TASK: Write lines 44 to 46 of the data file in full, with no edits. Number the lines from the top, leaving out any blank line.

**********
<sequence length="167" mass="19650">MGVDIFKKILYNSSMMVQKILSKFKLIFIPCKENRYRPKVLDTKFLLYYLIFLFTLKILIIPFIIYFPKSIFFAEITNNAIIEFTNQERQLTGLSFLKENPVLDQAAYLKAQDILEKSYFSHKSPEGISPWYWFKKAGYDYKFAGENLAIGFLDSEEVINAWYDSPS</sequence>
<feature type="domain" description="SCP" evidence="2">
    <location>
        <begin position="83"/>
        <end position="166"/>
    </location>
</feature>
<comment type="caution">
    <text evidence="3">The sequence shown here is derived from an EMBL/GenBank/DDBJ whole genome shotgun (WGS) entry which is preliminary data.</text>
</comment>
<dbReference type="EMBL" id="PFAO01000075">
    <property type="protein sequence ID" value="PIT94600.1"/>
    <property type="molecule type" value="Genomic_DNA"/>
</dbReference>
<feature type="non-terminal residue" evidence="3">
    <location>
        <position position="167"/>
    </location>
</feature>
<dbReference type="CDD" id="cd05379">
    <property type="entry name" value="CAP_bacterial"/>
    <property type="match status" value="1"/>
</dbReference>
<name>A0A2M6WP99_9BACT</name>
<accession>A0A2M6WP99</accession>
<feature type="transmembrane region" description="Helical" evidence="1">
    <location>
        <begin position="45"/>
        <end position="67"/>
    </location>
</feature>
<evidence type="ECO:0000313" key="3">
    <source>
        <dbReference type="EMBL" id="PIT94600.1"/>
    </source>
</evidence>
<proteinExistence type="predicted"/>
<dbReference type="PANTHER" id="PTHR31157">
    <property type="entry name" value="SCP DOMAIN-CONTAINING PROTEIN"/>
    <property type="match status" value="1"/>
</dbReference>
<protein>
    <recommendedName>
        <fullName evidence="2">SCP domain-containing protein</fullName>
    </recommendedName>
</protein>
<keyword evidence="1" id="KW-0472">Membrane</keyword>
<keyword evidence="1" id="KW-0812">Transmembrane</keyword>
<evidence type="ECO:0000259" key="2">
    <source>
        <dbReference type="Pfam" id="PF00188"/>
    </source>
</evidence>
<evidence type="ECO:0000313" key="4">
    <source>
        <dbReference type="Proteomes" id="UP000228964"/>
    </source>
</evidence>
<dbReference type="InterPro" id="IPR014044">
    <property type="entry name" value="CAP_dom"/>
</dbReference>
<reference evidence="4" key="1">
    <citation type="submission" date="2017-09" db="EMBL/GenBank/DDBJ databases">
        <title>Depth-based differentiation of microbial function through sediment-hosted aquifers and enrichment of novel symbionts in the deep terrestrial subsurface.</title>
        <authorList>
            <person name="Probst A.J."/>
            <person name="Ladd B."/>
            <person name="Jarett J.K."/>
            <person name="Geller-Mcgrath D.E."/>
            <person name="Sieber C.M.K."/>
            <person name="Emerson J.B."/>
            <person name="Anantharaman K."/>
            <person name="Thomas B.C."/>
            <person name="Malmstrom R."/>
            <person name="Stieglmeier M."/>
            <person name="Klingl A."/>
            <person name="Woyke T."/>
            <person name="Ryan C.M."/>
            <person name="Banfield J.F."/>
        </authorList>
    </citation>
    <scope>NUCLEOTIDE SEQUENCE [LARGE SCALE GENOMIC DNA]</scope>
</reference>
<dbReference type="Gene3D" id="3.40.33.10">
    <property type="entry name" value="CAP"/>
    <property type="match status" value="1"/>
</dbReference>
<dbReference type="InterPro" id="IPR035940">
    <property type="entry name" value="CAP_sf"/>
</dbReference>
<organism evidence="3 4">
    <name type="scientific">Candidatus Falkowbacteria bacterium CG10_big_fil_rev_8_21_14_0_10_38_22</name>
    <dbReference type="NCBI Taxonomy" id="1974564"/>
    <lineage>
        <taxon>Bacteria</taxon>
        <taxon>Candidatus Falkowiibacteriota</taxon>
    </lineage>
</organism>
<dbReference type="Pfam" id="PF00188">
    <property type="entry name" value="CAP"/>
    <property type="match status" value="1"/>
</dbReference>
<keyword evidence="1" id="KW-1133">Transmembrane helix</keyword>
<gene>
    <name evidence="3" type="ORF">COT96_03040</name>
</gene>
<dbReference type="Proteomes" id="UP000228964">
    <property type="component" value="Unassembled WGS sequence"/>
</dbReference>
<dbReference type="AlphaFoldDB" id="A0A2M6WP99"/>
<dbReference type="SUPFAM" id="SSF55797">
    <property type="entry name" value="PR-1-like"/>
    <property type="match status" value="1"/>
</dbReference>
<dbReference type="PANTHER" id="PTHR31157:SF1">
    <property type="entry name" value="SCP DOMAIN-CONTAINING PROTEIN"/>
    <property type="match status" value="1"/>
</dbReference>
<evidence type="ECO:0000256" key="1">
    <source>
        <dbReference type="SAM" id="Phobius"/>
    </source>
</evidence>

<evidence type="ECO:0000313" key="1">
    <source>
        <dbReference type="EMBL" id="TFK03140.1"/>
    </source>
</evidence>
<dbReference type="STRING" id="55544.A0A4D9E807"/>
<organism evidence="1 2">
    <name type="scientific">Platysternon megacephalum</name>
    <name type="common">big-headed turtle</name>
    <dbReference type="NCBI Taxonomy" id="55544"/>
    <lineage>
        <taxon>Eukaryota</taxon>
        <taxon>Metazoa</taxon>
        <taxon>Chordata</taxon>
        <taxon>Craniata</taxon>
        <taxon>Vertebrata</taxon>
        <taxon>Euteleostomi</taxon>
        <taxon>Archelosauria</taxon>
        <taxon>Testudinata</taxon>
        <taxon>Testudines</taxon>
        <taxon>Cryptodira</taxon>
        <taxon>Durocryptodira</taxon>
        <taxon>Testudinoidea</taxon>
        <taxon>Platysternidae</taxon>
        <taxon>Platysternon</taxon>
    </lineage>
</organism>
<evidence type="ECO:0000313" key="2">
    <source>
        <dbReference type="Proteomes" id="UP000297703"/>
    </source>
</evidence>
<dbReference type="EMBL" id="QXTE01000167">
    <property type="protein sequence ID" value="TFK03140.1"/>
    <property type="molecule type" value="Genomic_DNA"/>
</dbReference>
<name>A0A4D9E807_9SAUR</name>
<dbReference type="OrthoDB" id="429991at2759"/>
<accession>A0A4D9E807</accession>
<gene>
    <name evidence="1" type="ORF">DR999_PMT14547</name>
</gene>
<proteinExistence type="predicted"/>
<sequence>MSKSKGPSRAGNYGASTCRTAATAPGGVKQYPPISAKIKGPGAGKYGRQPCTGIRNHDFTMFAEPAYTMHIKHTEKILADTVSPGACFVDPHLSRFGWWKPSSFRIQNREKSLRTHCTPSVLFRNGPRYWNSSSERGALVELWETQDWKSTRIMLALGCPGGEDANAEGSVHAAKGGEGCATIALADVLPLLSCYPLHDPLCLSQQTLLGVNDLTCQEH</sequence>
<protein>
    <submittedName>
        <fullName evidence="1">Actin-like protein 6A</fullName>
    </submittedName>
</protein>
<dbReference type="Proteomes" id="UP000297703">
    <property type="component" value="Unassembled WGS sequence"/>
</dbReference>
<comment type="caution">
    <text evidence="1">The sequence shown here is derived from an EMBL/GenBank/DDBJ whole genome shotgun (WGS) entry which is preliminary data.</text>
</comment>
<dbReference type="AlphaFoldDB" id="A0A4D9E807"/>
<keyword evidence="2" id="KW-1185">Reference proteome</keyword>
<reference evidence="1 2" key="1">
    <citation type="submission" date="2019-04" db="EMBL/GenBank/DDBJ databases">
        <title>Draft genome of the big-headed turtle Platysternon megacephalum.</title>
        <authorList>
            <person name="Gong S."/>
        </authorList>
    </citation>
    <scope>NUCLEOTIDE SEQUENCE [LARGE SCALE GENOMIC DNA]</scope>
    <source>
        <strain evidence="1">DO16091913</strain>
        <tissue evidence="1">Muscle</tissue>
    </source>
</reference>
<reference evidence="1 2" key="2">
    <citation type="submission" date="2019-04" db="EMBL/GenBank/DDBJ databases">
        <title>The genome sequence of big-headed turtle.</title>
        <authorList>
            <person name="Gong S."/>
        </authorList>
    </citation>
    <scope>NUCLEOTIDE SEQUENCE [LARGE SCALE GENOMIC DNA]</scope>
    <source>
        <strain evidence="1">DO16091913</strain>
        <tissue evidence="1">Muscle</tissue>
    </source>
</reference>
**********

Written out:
        <fullName evidence="2">SCP domain-containing protein</fullName>
    </recommendedName>
</protein>